• Conduct preliminary research to gather relevant sources
  • Work on your essay outline

During the drafting, you:

  • Craft a compelling introduction
  • Develop the body of the essay
  • Construct a conclusion

In the last step, you revise and edit your text. For this, you:

  • Review for coherence, consistency, and logical flow
  • Proofread for grammar, spelling, and punctuation errors
  • Ensure the essay follows the required format or style guide (e.g., APA Style, MLA)
  • Seek feedback from peers, tutors, or mentors and make necessary adjustments

Below you find the steps on how to write an entyre essay.

How to write an essay introduction is not difficult if you know what you should do. You have to lead into the topic and essay question, attract the reader’s attention, and give them a good idea of the focus of the essay. Use attention grabbers, also called hooks, like startling information, an anecdote, a dialogueue, a strong statement, or a summary of the topic in general. Add a few more sentences to link the hook to your thesis statement, also called the topic sentence, that marks the end of the essay introduction.

Example

From a child’s first taste of honey to the blooms in our gardens, honeybees touch our lives in unseen, myriad ways. These tiny workers, buzzing from flower to flower, play a crucial role in pollination, ensuring the reproduction of many of our favourite plants. However, the mysterious decline in honeybee populations poses a significant threat to our ecosystem. This essay will explore the significance of honeybees in our ecosystem, delve into the potential reasons behind their alarming decline, and propose solutions to address this growing crisis.

  • Hook
  • Context
  • Thesis statement
  • Structure overview

Each of the main ideas in your outline will become one paragraph. Each of those paragraphs follows the same basic structure. First, you have to write down your main ideas. Then you add your supporting points as well as an elabouration (description, explanation, etc.) for each point. Lastly, round it up with a closing sentence. Make sure to use connections between sentences with the help of transition words, so the change in topic does not come abruptly.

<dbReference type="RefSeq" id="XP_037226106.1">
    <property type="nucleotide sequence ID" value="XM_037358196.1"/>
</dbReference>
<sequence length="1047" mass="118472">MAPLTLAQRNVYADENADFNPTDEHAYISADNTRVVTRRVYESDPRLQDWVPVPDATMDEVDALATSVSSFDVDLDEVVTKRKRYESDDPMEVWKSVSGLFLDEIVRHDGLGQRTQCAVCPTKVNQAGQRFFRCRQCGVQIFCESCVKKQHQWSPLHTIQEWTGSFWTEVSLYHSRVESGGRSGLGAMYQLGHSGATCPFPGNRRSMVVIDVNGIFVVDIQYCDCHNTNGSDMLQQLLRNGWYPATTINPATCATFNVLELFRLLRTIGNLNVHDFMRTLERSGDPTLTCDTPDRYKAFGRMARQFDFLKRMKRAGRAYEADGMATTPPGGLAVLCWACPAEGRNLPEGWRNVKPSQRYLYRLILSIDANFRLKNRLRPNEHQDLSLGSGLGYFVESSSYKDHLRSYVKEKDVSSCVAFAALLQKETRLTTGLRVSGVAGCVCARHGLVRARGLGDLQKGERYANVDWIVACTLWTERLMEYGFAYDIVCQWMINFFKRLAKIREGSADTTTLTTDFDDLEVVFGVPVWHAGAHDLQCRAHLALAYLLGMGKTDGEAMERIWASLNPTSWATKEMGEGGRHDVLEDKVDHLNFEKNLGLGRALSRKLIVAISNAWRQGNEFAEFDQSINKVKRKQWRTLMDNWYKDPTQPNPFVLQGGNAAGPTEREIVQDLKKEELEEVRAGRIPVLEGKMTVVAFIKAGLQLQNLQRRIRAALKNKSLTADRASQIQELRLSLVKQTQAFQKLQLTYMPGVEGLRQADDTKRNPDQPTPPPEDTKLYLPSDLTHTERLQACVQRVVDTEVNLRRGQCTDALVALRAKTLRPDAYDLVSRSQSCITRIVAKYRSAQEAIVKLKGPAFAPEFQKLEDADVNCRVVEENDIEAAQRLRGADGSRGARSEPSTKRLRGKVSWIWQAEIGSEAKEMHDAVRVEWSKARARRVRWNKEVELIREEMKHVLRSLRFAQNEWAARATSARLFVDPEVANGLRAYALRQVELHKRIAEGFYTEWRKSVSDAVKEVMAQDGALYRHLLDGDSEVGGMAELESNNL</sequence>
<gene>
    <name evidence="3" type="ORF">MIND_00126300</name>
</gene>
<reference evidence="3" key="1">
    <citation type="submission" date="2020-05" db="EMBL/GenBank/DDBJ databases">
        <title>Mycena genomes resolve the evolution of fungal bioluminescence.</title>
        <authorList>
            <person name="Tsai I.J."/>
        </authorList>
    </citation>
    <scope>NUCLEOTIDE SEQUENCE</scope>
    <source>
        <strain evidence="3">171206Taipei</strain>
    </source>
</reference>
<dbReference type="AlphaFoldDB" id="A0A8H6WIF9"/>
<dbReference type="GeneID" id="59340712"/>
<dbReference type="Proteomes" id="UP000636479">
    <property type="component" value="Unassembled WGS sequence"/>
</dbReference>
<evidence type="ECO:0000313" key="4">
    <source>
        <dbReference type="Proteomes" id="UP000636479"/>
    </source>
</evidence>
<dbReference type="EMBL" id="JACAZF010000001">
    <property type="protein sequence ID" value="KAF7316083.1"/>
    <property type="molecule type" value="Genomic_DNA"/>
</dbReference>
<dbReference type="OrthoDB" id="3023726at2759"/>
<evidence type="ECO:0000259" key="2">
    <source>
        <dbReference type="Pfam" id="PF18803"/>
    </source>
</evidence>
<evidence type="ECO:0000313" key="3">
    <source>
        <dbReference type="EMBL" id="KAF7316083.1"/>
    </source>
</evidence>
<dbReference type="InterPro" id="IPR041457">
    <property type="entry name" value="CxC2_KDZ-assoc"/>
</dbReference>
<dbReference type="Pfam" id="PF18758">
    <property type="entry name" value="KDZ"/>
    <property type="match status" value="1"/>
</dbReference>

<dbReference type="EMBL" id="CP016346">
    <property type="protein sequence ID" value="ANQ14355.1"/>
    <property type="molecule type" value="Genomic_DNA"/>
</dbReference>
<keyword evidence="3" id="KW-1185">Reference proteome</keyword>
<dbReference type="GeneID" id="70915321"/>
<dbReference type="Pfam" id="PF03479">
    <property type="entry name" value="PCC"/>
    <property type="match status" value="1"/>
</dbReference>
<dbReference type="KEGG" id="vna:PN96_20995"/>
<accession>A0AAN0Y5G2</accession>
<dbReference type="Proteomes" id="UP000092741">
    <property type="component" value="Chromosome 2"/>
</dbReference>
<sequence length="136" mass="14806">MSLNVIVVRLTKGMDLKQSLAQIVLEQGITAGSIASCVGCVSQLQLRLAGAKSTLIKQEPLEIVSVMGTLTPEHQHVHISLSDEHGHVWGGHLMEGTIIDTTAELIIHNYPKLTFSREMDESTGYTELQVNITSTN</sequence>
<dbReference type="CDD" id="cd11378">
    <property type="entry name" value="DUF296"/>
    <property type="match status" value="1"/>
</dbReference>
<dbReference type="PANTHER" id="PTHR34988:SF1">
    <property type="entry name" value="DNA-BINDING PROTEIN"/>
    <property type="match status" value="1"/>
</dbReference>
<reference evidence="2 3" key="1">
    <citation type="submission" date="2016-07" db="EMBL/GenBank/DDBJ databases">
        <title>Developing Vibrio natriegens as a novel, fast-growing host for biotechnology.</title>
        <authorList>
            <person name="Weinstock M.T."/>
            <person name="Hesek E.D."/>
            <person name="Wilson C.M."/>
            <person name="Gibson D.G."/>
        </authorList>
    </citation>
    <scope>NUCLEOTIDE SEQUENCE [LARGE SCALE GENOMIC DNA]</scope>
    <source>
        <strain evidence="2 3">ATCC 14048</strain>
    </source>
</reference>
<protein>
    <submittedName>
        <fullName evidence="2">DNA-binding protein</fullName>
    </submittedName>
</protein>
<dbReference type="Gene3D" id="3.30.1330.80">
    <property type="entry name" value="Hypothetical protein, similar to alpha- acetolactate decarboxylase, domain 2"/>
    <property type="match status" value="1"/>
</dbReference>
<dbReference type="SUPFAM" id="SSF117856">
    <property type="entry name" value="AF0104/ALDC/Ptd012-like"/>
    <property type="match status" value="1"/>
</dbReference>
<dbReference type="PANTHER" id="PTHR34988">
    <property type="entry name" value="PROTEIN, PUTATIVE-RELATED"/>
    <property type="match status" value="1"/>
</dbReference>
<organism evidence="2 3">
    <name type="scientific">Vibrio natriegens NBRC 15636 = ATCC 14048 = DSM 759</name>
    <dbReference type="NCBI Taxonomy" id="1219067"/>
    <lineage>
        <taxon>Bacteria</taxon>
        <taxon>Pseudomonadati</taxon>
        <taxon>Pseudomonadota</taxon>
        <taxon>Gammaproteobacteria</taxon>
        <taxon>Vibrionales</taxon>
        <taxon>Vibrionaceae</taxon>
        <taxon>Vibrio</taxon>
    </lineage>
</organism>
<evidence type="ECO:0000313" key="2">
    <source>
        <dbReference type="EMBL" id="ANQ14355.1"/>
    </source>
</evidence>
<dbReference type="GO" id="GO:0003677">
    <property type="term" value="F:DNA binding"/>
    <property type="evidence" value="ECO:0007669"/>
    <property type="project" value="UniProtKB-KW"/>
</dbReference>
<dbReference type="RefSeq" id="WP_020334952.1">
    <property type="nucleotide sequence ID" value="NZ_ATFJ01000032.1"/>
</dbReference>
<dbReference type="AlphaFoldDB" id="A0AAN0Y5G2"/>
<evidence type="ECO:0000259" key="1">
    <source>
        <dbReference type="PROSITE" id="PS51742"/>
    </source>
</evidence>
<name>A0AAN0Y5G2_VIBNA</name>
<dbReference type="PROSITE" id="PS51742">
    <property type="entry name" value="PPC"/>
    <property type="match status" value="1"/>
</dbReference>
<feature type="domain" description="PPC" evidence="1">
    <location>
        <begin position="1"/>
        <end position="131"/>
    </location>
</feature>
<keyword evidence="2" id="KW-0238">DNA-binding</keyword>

Example

Honeybees are not merely producers of honey; they are pivotal players in the world’s food chain. According to a report by the United Nations Food and Agriculture organisation (FAO), over 75% of the world’s food crops rely to some extent on animal pollination, with honeybees being among the most effective pollinators. This means that fruits such as apples, nuts like almonds, and even the coffee beans that make our morning brew, owe their existence in large part to the tyreless work of these bees. The evidence underscores the gravity of the situation: a world with a declining bee population is one that risks significant disruption in its food supply chain. Such a decline doesn’t only spell trouble for the plants directly dependent on bees, but also for the animals and humans that consume those plants, creating a cascading effect on the larger ecosystem.

  • Topic sentence
  • Context
  • Evidence

You have to summarize your main points as well as give a final perspective on the topic. Help your reader to draw a logical conclusion from what they just read. Repack your thesis statement in your conclusion so that the reader can remember the individual steps taken to come to this conclusion. Moreover, you should answer questions like: What are the implications of your topic sentence being true? What comes next? What questions remained unanswered?

Example

The waning number of honeybees in our environment is not just a matter of ecological concern, but a looming crisis that touches every facet of our lives. As we’ve explored, these industrious insects are instrumental in the pollination of a vast majority of our food crops, a process vital to our global food supply chain. The evidence from reputable sources, such as the United Nations Food and Agriculture organisation , affirms the profound role honeybees play in sustaining our diets and of countless species. But beyond the tangible effects on food, the decline of honeybees serves as a potent reminder of the intricate, interconnected web of life and our role within it. If such a small creature can have such a vast impact on our world, it behooves us to take their decline as a clarion call. The broader implication is clear: preserving and nurturing our environment is not just an ethical duty; it’s a matter of survival, urging us to act with purpose.

  • Return to the thesis